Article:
Disclaimer: This is just a guide to give you an idea of what your coin might grade. Often coins will grade higher on one side vs. the other. In example, it's possible for a coin to grade G4 on its obverse, but grade VG8 on its reverse. Also, this guide is not a claim that one's coin will obtain any grade listed if submitted to a third party grading service.
Almost Uncirculated 58 (AU58) is a confusing grade and in some situations, depending the coin grading service or the grading expert, one day a an AU58 might be considered MS60 or an MS60 could be considered an AU58. My statement might seem unfounded to some but it's true, there's dealers and collectors that buy every graded AU58 coin they find just so they can resubmit, in hope they get an upgrade to MS60.
An AU58 coin is graded such because only the very highest points of the design have the slightest amount of wear. If you know Morgan Dollars then you know that they can often be found with weak strikes on the high points, furthermore they were stored in stacks, one on top of the other. Silver is a metal and all metals can be smashed, however slightly, under their own weight.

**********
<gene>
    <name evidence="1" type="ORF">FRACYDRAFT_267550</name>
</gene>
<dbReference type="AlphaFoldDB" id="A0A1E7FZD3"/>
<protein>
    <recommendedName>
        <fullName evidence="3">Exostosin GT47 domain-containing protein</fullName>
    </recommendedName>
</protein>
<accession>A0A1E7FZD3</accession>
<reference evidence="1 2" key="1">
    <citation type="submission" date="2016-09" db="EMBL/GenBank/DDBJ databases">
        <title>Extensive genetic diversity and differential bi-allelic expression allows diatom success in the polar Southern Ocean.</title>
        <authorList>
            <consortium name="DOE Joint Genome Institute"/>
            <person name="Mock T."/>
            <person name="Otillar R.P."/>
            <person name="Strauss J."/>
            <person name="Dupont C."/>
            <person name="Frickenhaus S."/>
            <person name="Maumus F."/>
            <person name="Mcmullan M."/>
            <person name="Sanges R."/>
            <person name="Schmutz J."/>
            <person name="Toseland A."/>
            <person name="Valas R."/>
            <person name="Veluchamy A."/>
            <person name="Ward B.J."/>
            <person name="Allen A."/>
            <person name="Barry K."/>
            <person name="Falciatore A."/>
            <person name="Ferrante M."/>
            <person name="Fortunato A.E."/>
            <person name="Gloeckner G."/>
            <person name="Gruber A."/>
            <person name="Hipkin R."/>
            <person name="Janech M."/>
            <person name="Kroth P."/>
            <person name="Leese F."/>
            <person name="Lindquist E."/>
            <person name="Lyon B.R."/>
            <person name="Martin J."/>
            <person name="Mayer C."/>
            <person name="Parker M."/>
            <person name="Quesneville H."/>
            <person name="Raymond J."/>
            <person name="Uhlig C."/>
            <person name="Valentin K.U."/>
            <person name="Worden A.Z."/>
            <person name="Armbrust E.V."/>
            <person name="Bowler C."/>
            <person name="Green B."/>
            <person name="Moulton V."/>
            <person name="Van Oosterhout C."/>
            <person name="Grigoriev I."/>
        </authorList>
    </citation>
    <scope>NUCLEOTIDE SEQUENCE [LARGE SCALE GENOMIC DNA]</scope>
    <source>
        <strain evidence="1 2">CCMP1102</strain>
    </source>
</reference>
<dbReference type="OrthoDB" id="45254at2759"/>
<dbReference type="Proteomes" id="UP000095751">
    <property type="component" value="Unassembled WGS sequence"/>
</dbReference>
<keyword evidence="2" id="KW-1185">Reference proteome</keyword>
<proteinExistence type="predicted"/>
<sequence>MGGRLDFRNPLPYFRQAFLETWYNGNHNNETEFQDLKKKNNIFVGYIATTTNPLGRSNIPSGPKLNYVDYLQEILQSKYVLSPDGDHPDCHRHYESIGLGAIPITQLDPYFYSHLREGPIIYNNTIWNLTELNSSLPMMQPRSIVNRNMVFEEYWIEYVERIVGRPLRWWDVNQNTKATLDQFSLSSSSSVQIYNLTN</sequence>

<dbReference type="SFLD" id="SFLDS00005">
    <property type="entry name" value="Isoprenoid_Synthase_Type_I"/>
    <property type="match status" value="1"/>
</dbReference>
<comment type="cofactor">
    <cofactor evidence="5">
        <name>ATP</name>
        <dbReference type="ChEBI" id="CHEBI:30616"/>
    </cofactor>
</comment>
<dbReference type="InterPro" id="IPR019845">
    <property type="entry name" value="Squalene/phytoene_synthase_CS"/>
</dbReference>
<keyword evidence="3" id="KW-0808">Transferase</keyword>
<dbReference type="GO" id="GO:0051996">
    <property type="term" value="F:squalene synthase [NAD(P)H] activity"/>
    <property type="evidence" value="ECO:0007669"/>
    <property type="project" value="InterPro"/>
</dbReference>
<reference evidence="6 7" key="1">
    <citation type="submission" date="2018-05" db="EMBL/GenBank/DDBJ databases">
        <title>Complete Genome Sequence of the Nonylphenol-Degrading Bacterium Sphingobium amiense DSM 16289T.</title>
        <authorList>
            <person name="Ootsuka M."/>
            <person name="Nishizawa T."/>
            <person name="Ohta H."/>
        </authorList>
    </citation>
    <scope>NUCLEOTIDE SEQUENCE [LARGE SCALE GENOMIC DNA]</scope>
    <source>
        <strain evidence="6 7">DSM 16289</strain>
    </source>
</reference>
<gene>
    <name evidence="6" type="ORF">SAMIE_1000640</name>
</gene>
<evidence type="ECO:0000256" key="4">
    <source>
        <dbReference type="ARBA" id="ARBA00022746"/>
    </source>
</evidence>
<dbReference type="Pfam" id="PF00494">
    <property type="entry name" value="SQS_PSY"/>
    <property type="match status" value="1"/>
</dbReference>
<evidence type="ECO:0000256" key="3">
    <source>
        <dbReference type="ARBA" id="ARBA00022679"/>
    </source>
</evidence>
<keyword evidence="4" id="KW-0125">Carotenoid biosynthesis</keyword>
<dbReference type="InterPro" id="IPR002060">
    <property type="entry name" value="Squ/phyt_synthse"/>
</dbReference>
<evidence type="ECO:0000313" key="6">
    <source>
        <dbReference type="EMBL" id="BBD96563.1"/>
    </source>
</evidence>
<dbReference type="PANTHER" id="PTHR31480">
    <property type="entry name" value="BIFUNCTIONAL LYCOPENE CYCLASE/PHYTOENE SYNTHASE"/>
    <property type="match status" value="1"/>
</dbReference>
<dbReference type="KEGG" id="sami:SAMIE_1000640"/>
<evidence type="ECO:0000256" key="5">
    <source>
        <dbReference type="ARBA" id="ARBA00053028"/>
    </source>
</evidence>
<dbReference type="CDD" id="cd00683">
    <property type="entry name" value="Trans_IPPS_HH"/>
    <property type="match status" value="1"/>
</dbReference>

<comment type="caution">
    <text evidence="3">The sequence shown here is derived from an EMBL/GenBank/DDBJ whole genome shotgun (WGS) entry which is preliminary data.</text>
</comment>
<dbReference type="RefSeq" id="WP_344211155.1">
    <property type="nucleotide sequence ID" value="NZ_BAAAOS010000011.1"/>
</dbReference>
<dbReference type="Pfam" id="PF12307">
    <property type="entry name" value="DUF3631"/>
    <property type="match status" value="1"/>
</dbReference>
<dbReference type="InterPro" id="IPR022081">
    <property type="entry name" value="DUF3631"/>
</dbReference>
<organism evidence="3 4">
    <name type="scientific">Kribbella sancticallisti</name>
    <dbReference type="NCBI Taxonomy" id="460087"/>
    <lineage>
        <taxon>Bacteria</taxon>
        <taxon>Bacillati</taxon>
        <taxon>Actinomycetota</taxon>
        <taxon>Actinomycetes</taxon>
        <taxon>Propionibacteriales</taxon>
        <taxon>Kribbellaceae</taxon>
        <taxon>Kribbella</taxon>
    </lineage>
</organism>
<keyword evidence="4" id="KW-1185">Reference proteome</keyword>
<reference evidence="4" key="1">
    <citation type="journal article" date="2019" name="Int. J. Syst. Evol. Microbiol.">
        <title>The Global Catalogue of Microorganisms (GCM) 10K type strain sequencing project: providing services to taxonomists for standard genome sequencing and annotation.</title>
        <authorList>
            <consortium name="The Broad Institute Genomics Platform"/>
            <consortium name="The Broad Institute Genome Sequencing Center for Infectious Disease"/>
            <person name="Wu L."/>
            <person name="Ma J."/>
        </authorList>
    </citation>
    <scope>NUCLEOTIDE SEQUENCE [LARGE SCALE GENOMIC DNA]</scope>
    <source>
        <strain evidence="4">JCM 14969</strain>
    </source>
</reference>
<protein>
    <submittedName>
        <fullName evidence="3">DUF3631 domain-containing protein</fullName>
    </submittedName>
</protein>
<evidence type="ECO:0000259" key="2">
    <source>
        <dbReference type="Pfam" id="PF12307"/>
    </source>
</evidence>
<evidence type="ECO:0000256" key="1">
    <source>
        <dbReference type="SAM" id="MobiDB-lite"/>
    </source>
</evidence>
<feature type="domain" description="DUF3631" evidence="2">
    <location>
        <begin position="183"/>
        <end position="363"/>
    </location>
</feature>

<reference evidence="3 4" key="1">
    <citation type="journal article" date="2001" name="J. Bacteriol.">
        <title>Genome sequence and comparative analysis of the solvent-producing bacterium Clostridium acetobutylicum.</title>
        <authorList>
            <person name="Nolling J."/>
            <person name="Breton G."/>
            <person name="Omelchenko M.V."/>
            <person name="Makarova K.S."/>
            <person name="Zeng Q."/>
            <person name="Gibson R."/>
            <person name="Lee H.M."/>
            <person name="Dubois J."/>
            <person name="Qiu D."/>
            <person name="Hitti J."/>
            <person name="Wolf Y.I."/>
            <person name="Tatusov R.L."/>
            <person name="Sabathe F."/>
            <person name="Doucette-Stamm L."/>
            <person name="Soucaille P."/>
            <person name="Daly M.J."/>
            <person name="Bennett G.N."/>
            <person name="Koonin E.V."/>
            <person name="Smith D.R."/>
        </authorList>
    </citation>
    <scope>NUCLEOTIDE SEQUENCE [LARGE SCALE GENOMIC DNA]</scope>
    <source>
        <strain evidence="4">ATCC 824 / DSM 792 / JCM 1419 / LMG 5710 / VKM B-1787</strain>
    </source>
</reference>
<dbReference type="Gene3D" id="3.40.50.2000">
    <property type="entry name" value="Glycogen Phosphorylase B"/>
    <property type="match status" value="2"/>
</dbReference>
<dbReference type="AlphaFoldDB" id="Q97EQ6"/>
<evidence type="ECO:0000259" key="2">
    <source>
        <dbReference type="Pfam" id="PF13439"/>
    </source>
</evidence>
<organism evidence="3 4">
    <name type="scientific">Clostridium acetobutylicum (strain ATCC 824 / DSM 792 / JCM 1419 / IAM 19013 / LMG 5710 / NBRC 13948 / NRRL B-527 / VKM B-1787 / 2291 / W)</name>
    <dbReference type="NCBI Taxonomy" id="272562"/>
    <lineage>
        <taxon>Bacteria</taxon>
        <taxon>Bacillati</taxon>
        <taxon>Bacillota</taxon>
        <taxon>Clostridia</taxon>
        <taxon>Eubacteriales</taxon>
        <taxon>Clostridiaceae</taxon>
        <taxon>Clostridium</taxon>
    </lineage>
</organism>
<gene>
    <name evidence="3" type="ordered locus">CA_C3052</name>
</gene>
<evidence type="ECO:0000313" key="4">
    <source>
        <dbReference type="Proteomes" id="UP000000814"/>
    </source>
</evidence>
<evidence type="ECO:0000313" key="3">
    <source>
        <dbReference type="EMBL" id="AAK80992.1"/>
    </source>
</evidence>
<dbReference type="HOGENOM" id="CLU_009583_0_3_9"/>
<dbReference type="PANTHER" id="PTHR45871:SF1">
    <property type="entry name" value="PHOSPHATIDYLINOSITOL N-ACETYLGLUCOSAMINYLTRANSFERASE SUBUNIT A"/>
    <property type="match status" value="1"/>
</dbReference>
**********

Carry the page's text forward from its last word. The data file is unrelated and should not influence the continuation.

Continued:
It's these above two facts that must be taken into consideration when grading a barely circulated example. The true secret of properly grading an AU58 verses an MS60 example is luster. On the obverse look closely at the hair of Liberty's ear and over her forehead, and on the reverse, look at the breast feathers area. Don't worry if there's missing details because it could be a weakness of strike.
When examining these areas you should be looking for a difference in luster, and a circulated AU58 Morgan will have a slight dullness in luster in either all or at least one of these areas. It's best to get several opinions or a top tier grading service's opinion, especially if your coin jumps in value from AU58 to MS60, and to be weary of buying over-graded coins just for that reason alone.